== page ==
Not Signed-In
Which clippings match 'Analogue' keyword pg.1 of 3
12 AUGUST 2012

Rob Nilsson: indie filmmaker and small format video feature pioneer

"Rob Nilsson pioneered small analog and digital formats and created a low–budget cinematic style called direct action. He established the Tenderloin Action Group (now called the Tenderloin yGroup) in 1990, a drama workshop for homeless people, inner–city San Francisco residents and professional actors. He was the first video maker to blow up small–format video to 35 mm film for international theatrical distribution. His work has screened at festivals in the United States and abroad, including Mill Valley, Toronto, Santa Barbara, San Francisco and Locarno. Nilsson's work has been honored with numerous awards, including the Camera d'Or at Cannes and the Grand Jury Prize at the Sundance Film Festival (he was the first American Director to win both)."

(Media Arts Fellow)

Fig.1 scene from Rob Nilsson (1987). "Heat and Sunlight", Betacam SP to 35mm film transfer.

1

TAGS

198535mmAmerican directoranalogueanalogue and digital formatsavailable lightBetacam SPblack and white • blow up small-format video • Chikara Motomura • cinema of the street • cinematic style • citizen cinema (ethos) • convergence • direct action (ethos) • Dogme 95film actingfilmmakerfly-on-the-wallindependent cinemaindependent filmindie cinemainfluential directorlow budgetlow lightlow-budgetlow-budget film • Media Arts Fellow • Michael Edo Keane • new technical possibilitiesrealism • Rob Nilsson • San Francisco • Signal 7 (film) • small format video feature • tape to film transfer • Tenderloin Action Group • Tenderloin yGroup • underground cinema • video to film transfer • videomaker

CONTRIBUTOR

Simon Perkins
09 SEPTEMBER 2011

The Impossible Project Brings Back Polaroid

"In October 2008 The Impossible Project saved the last Polaroid production plant for integral instant film in Enschede (NL) and started to invent and produce totally new instant film materials for traditional Polaroid cameras. In 2010 Impossible saved analog instant photography from extinction by releasing various, brand new and unique instant films."

(The Impossible Project)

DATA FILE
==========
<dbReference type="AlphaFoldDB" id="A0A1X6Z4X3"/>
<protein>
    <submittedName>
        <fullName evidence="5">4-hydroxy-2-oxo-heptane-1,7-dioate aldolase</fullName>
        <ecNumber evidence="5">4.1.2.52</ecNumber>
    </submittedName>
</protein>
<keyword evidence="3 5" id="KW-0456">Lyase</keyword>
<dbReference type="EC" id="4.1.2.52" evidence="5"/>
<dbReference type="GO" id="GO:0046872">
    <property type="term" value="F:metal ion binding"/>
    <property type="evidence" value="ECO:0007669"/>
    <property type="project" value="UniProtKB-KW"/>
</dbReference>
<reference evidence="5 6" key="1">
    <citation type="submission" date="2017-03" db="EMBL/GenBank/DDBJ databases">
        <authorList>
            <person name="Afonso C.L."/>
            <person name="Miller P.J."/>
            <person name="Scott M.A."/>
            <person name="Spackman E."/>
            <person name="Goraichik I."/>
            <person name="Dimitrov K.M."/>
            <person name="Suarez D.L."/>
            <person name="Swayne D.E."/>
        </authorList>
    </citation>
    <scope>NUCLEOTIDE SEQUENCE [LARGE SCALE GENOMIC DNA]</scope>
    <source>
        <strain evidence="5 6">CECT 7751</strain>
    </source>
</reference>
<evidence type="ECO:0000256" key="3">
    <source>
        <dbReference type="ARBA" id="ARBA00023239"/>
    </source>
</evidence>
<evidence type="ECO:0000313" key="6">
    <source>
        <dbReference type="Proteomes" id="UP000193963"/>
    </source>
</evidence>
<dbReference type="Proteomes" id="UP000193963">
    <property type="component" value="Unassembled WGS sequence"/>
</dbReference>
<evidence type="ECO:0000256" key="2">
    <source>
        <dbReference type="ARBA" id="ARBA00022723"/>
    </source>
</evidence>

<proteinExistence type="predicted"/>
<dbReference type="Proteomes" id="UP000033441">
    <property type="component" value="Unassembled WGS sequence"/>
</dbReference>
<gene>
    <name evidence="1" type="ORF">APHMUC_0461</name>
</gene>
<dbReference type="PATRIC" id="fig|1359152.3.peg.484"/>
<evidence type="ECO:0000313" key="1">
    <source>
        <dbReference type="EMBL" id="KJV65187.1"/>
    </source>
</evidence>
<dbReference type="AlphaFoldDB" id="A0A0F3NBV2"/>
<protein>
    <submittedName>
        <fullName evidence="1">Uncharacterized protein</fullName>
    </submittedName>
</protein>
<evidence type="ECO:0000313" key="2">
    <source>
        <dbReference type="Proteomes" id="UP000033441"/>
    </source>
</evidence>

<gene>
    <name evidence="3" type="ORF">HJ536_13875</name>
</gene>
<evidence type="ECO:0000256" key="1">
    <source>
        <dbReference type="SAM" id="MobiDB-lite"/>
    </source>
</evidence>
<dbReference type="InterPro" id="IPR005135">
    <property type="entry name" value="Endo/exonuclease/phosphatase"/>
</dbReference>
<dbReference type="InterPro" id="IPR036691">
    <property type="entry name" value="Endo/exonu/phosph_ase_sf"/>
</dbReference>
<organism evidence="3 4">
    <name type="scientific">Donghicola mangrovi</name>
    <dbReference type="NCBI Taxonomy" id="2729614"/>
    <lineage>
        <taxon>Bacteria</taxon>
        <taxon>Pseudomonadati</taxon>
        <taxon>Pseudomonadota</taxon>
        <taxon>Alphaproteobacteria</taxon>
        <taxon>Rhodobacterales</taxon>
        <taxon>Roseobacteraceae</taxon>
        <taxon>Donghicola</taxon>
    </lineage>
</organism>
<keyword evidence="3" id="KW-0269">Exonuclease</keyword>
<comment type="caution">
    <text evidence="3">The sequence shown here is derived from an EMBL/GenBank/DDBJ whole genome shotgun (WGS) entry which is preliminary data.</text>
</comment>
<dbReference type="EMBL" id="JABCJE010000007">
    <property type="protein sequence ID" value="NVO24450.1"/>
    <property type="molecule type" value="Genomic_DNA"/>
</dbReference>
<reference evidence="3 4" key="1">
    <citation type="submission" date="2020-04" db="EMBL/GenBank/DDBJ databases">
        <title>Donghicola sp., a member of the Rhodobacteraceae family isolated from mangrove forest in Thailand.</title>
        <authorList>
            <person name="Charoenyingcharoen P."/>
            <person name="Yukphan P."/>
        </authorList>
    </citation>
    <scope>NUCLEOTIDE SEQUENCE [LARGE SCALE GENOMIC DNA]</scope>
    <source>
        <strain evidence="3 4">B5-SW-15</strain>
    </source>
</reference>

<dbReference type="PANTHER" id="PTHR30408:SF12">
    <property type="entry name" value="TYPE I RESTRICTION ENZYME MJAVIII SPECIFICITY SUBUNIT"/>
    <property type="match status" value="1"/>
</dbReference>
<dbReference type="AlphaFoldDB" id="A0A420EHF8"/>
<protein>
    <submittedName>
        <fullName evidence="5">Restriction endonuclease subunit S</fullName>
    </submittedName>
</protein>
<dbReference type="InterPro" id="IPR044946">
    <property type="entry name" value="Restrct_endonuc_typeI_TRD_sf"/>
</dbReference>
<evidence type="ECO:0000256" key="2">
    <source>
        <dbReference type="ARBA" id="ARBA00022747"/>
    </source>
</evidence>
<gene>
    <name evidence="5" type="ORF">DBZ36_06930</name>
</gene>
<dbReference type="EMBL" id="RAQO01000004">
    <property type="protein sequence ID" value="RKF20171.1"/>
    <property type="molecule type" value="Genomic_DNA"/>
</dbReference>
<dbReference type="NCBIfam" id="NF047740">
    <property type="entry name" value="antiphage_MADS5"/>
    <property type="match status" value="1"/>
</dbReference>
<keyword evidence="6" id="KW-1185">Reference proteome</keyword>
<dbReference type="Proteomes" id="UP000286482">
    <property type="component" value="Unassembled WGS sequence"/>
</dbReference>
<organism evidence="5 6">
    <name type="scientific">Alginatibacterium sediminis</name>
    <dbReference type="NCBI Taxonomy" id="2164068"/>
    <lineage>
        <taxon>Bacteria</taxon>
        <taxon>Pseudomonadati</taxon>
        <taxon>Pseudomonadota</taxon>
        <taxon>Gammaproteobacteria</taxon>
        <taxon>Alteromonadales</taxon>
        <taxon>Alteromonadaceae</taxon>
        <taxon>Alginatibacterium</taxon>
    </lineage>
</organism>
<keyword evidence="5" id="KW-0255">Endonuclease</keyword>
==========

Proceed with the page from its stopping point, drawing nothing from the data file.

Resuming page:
1

TAGS

2008analoguebrandcameracamera-making business • chemical solution • chemicals • company • convergencedigital technology • Enschede • enterpriseentrepreneurshipfilmiconicinnovation • insolvent • instant film • instant photographymanufacturingmaterialsNetherlandsnostalgiaobsolescenceold mediaphotographyPolaroidproduct change • product production • radical innovationsolutionSX-70technology • The Impossible Project

CONTRIBUTOR

Simon Perkins
17 JANUARY 2011

Computer Art at the Victoria and Albert Museum

"The V&A has been collecting computer–generated art and design since the 1960s. More recently, the Museum acquired two significant collections of computer–generated art and design, and together these form the basis of the UK's emerging national collection of Computer Art.

The Museum's holdings range from early experiments with analogue computers and mechanical devices, to examples of contemporary software–based practices that produce digital prints and computer–generated drawings. The earliest work in the collection dates from 1952 and is a long exposure photograph of electronic beams on an analogue computer, by artist Ben Laposky.

More recently, the V&A has acquired a large digital inkjet print from 2008, which is nearly two metres long and was created using pixel mapping software designed by American artist Mark Wilson.

The collection consists predominately of two–dimensional works on paper, such as plotter drawings, screenprints, inkjet prints, laser prints and photographs, as well as artists' books, from around the world. Early practitioners of computer art were working in Britain, France, Germany, and Spain, as well as the United States, Japan and South America."

(Victoria and Albert Museum)

Fig.1 Herbert W. Franke 'Oscillogramm' (1956)

1

CONTRIBUTOR

Simon Perkins
13 NOVEMBER 2010

Polaroid SX-70 Land Camera Alpha 1: analogue instant photography

"In 1972, another revolution in instant photography was launched when Land introduced his instant 'pocket' SLR called the SX–70. This collapsible camera would indeed fit into a jacket pocket when folded, and when unfolded offered SLR viewing and focusing. The new integral–pack instant prints developed in just a few minutes and didn't require peeling."

(Chris Foresman, 21 February 2008, Ars Technica)

1
2

TAGS

1972Alfred StieglitzanalogueArs Technicacamera • collapsible camera • craftcultural technologydesigndevice • Edwin Land • Fresnel lens • innovationinstantinstant photography • instant prints • instructional design • Land Camera • photographypioneering • pocket SLR • PolaroidPolaroid camera • Polaroid SX-70 Land Camera • product designSLRSX-70technologyusability

CONTRIBUTOR

Simon Perkins
23 SEPTEMBER 2009

Digital Britain: Media today is participative, interactive, equal and many-to-many

"This will represent a significant change to the old analogue models of distribution, of monetisation and of participation. Media today is participative, interactive, equal and many–to–many. Where traditionally innovation and creativity was largely the domain of specialist teams in large organisations, today there is a creative revolution which is rooted in the opportunities afforded by connectivity. There is a significant opportunity to take the success of our creative industries into this interactive and participative world."
(Digital Britain: Final Report, Department for Business, Innovation and Skills and the Department for Culture, Media and Sport, June 2009, UK)

CONTRIBUTOR

Simon Perkins
Sign-In

Sign-In to Folksonomy

Can't access your account?

New to Folksonomy?

Sign-Up or learn more.